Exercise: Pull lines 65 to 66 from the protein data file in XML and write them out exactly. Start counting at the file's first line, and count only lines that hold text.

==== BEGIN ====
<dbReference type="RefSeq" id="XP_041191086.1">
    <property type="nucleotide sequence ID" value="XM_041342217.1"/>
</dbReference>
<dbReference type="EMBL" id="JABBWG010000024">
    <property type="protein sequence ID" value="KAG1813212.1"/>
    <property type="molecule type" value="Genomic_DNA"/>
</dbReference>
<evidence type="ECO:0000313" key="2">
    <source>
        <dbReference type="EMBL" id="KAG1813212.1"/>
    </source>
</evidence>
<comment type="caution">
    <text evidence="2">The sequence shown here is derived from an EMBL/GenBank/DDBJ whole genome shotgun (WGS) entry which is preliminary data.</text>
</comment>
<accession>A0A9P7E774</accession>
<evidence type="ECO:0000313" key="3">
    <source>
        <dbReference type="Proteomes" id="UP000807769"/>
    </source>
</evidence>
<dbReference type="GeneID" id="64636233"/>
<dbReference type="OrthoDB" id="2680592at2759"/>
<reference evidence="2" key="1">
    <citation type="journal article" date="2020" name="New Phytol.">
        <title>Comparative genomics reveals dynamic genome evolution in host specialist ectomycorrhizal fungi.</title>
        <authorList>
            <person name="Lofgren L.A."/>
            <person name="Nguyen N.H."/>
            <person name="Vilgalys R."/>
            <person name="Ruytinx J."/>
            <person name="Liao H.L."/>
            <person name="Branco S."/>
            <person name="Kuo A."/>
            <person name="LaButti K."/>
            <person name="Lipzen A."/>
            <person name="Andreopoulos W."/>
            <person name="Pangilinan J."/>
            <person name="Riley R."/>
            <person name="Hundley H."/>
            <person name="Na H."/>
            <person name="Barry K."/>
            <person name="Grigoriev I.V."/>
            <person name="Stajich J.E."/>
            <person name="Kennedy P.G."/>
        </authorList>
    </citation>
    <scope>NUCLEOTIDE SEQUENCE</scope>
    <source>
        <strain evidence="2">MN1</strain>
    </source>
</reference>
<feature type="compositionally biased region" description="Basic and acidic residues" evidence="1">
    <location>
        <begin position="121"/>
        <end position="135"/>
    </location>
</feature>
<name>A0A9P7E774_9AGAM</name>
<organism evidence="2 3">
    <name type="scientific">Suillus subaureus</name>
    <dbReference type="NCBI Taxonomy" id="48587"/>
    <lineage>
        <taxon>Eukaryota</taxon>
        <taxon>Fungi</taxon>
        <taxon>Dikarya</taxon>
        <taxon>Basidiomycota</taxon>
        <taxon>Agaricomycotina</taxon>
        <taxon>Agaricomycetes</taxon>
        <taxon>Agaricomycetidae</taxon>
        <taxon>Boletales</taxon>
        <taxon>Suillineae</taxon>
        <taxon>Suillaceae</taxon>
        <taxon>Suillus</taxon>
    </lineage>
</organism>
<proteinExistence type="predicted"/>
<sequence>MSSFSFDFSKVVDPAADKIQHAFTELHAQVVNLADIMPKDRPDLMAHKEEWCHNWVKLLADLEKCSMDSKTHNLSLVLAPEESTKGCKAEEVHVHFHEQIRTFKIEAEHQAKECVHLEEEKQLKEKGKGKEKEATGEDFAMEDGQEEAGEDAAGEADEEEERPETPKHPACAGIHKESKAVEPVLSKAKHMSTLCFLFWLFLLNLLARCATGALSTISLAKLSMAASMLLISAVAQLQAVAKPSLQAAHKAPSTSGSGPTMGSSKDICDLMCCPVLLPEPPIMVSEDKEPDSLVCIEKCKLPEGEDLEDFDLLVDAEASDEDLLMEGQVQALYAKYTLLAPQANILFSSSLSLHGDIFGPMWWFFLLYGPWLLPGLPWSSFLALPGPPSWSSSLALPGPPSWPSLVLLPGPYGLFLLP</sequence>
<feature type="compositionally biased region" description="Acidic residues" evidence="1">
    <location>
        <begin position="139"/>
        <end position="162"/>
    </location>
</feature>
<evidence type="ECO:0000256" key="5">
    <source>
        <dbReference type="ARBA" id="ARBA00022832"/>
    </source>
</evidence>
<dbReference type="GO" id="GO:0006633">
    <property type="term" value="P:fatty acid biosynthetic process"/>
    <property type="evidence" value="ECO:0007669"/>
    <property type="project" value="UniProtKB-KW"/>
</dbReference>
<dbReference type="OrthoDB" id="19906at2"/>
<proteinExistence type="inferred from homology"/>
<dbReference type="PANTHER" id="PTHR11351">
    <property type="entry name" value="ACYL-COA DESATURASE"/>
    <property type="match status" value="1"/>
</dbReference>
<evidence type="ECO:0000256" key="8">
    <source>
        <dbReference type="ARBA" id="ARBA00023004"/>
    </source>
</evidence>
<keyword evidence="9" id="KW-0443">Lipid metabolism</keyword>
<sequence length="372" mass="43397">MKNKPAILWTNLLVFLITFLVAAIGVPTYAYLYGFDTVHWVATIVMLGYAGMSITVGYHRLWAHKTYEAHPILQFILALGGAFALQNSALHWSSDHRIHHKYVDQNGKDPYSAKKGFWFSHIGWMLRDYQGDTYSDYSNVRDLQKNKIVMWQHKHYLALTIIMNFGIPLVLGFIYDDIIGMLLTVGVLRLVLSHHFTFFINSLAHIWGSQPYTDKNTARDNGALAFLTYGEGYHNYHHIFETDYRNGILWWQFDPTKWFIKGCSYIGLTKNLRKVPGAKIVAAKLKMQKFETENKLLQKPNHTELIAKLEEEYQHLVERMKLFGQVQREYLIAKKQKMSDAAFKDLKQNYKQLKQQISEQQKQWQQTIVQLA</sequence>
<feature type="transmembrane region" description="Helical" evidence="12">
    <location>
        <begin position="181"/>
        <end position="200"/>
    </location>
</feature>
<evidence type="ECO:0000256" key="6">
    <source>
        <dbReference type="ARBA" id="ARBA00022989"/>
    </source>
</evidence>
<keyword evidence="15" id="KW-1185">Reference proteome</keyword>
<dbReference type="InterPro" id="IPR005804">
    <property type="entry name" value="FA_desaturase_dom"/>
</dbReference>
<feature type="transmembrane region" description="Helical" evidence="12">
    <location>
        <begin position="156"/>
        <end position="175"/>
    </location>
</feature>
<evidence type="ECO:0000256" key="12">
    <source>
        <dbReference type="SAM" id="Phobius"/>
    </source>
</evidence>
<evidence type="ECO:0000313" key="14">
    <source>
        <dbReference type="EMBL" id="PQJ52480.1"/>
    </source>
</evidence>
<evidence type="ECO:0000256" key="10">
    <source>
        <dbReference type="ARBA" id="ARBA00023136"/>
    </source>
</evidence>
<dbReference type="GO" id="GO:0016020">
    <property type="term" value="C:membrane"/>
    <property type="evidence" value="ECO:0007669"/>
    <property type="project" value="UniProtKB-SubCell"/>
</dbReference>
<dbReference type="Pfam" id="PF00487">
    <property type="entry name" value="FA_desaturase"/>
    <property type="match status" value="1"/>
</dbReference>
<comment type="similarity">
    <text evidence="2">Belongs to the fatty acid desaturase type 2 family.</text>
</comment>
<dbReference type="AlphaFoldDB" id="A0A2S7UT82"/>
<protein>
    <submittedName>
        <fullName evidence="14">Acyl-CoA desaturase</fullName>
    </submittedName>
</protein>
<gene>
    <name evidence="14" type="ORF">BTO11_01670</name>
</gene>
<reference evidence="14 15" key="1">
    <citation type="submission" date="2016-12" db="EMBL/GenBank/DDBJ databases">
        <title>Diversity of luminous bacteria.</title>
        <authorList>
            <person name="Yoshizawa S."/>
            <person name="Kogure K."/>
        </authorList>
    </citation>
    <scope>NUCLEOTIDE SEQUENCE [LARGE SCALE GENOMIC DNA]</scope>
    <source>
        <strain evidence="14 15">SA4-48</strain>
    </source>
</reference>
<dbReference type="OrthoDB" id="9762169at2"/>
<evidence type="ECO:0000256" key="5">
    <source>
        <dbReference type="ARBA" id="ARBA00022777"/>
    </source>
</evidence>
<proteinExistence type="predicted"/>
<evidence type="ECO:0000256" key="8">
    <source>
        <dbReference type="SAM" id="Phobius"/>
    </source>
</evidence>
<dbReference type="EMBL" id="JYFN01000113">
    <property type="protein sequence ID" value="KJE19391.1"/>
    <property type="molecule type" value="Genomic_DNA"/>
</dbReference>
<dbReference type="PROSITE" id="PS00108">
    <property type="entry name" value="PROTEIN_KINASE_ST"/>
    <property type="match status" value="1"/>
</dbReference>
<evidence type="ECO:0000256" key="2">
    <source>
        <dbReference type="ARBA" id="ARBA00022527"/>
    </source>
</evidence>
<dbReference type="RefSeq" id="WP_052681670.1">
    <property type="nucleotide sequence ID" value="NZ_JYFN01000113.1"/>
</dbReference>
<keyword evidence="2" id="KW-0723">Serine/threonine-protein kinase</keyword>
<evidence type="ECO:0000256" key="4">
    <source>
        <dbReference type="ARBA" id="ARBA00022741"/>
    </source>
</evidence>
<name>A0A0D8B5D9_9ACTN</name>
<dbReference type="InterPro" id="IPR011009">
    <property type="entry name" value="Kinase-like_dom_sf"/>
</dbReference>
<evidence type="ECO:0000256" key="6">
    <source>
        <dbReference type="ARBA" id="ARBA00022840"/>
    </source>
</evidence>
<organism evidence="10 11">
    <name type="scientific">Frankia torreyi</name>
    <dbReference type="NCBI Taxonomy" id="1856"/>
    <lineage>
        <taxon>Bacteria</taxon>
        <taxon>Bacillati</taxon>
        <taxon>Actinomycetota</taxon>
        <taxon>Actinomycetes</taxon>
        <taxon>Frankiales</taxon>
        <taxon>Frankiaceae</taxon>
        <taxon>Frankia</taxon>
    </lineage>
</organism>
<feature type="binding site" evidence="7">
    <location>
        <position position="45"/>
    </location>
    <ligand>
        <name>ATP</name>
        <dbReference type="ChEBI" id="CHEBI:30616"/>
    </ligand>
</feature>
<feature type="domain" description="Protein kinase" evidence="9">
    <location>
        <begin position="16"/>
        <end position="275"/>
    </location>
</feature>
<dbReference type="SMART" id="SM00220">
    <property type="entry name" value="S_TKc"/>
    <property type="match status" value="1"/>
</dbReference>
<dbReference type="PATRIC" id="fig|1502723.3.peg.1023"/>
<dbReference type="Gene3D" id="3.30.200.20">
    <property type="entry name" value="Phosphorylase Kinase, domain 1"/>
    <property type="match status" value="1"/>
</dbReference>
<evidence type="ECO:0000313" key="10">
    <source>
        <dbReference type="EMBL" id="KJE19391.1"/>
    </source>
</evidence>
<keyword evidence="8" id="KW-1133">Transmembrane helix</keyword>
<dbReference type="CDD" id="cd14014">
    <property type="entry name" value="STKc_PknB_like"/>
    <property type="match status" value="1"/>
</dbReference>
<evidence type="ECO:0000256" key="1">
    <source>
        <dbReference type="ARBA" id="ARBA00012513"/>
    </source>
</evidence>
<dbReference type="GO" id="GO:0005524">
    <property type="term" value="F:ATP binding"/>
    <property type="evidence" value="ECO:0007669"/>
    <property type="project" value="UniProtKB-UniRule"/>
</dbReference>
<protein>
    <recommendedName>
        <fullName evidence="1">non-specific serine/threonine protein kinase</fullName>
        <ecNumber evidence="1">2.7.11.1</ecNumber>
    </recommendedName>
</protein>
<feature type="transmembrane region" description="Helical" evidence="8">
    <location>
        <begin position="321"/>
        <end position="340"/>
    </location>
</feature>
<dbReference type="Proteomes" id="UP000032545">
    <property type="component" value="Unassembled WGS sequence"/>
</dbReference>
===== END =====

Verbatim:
        <taxon>Fungi</taxon>
        <taxon>Dikarya</taxon>